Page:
Xi Chen, New York University: For notable contributions to statistical inference for distributed, online, and high-dimensional data, to stochastic optimization, and to statistical applications in business domains, for outstanding educational efforts to the next generation of business leaders, and for significant industrial impacts.

Natalie Dean, Emory University: For ground-breaking, high-impact work in the development of innovative study designs and analyses for evaluating novel vaccines, and for wide-reaching public engagement and thought leadership during the COVID-19 pandemic.

Davina Durgana, Oxford University and Walk Free: In recognition of outstanding service through pioneering scientific research and policy communication to end human trafficking, and advocacy efforts to encourage youth and women in STEM fields across the world.

Philip Ernst, Rice University: For significant contributions of extraordinary merit to applied probability and mathematical statistics, particularly the resolution of the longstanding conjecture of Yules’ nonsense correlation, outstanding teaching and leadership.

Pierre Jacob, ESSEC Business School: For path-breaking contributions to Monte Carlo algorithms and Bayesian statistics, and for exemplary dedication as teacher and mentor.

Kristian Lum, Twitter: For strong contributions to the study of algorithmic fairness and ethics in statistics and data science; for high-quality, high-impact collaboration and advocacy in social justice; and for leadership in maximizing our profession’s openness and support of all members.

Lester Mackey, Microsoft Research: For significant contributions to the theory and practice of statistical machine learning.

Betsy Ogburn, John Hopkins Bloomberg School of Public Health: For creative methodological innovations in causal and network analysis; for contributions to education; for generous service to the profession and society, including leadership in addressing the COVID-19 pandemic.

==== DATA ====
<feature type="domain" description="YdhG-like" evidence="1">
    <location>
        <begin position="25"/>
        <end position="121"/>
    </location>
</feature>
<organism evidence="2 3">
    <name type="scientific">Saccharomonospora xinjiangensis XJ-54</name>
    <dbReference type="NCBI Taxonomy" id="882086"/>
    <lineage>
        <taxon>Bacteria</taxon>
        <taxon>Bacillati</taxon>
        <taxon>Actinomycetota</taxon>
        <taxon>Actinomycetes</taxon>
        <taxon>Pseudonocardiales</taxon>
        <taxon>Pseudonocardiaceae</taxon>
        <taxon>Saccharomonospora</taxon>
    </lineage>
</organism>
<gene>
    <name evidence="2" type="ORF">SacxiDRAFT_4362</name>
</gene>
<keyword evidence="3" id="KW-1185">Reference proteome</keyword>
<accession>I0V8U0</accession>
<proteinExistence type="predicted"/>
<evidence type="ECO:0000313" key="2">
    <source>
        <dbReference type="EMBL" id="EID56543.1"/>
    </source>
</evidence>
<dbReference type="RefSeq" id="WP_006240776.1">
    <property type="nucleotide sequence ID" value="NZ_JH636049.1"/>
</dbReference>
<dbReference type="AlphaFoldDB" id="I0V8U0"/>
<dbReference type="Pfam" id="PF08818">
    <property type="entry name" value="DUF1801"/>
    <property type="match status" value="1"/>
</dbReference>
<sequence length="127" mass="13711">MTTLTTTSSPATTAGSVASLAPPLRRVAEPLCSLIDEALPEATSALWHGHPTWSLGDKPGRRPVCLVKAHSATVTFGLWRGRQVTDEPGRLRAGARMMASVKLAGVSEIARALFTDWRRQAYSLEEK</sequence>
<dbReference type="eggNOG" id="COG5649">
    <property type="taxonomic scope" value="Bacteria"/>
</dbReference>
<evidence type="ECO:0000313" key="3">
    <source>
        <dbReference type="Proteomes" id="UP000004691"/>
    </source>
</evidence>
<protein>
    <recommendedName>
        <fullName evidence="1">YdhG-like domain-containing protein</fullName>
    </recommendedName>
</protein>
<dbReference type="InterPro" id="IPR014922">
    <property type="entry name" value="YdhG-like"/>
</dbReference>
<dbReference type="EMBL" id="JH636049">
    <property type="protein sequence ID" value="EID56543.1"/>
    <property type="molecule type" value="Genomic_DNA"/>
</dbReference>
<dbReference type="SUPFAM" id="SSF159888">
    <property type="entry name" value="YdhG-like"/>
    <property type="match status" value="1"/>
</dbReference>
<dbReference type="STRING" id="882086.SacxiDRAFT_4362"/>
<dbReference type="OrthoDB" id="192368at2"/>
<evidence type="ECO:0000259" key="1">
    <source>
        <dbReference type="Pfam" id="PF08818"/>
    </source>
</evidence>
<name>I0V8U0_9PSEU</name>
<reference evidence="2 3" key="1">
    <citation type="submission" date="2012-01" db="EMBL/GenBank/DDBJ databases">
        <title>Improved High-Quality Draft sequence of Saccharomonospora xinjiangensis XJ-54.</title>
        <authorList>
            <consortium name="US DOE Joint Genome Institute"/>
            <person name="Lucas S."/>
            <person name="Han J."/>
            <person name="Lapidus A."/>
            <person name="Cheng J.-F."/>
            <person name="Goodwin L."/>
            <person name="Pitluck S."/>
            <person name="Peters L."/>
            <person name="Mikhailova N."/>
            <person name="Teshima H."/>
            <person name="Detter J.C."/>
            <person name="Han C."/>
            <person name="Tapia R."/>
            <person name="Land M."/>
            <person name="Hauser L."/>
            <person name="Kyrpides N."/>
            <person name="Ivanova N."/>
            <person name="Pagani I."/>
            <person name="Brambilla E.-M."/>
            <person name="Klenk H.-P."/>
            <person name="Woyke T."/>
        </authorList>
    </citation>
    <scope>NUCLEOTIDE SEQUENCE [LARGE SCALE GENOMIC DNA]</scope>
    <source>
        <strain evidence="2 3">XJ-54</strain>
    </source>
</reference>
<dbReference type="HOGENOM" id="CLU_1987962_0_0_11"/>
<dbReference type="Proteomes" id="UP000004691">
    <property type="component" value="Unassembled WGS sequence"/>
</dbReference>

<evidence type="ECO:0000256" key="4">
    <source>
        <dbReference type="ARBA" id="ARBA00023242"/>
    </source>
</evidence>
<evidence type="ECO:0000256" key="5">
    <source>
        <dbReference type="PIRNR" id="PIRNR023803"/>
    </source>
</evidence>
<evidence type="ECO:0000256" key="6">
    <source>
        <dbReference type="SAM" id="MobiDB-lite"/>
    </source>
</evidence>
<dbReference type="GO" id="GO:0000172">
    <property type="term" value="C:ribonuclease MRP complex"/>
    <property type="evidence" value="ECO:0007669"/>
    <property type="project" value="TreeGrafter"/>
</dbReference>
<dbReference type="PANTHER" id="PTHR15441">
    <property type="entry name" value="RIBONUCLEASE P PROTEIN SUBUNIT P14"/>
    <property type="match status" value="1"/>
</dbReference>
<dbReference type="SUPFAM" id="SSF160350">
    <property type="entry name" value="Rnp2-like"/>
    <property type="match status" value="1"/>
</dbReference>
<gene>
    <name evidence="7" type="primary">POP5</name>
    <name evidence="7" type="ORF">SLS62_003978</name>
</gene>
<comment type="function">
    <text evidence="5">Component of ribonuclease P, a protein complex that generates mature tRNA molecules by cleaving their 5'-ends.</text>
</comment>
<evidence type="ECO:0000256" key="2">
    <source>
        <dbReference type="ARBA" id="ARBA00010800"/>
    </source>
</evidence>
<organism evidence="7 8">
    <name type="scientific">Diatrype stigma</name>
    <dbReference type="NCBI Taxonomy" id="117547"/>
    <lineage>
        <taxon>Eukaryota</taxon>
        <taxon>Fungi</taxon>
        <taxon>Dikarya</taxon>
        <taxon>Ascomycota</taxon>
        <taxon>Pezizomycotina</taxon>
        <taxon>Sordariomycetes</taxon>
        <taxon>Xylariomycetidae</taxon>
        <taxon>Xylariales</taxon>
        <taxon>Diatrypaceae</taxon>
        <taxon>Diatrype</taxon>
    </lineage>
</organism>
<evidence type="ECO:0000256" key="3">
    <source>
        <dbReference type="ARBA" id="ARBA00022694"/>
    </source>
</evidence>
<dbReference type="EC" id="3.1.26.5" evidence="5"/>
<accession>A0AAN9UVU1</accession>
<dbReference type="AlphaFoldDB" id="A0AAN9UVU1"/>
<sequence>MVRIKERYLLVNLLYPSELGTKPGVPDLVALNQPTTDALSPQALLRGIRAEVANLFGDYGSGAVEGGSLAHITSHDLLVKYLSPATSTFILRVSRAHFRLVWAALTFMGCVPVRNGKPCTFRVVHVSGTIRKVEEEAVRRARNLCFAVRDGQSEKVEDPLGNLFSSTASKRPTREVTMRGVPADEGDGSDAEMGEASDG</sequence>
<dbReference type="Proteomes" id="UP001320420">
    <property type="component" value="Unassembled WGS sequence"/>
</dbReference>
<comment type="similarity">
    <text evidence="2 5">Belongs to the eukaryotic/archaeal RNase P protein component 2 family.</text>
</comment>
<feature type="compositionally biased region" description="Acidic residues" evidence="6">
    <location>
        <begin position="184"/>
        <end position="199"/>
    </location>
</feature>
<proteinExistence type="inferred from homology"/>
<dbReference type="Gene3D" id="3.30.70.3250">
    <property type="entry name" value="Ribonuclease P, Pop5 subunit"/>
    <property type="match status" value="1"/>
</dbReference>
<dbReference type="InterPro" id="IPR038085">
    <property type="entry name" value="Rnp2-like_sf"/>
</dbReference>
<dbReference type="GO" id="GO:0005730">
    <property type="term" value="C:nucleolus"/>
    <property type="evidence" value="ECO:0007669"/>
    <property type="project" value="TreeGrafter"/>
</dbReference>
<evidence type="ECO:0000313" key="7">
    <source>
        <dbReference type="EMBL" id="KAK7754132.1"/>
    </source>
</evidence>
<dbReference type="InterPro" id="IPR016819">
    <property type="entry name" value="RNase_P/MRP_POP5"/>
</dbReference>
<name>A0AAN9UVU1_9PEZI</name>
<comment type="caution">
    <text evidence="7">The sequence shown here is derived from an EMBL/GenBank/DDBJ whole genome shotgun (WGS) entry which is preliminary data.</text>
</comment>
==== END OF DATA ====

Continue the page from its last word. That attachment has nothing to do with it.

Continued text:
2022 Elizabeth L. Scott Award and Lectureship: Madhu Mazumdar

The COPSS 2022 Elizabeth L. Scott Award and Lectureship recipient is Madhu Mazumdar, Director of the Institute for Healthcare Delivery Science at the Mount Sinai Health System and is a Professor of Biostatistics at the Center of Biostatistics, Department of Population Health Science and Policy. 

Madhu Mazumdar developed methodologies for detecting publication bias in meta-analysis; for adjusting selection bias in clinical trials; for allowing interim looks at data in clinical trials comparing diagnostic tests; for developing and validating quality of life questionnaire; and for estimating misclassification rate of responders when oncologic response criteria were changed. Her collaborative research resulted in personalized treatment regimen for various cancer types and orthopedic surgeries. Her work also changed guidelines for staging cancer and practice guidelines for use of anesthetics. She developed innovative interdisciplinary educational and research programs, in collaboration with various clinical departments that increased productivity through grantsmanship and augmented clinical revenue through improved care delivery. 

Dr. Mazumdar’s Scott lecture is titled “Biostatistical methods and team science: Generating evidence for optimization of clinical practice”. She will speak on innovative statistical applications to catalyze healthcare delivery, addressing two specific challenges facing US healthcare: 1) how to choose patients for knee-replacement surgery who will benefit most in terms of their quality of life and what is the cost-effectiveness of this procedure? and 2) how to improve quality of cancer care through modelling of incurred cost? Dr. Mazumdar will highlight the critical role of statistical methods in answering these questions and will illustrate how collaborations, guided with principles of team science, provide opportunities for practicing leadership, embracing diversity, managing conflict, and sharing credit.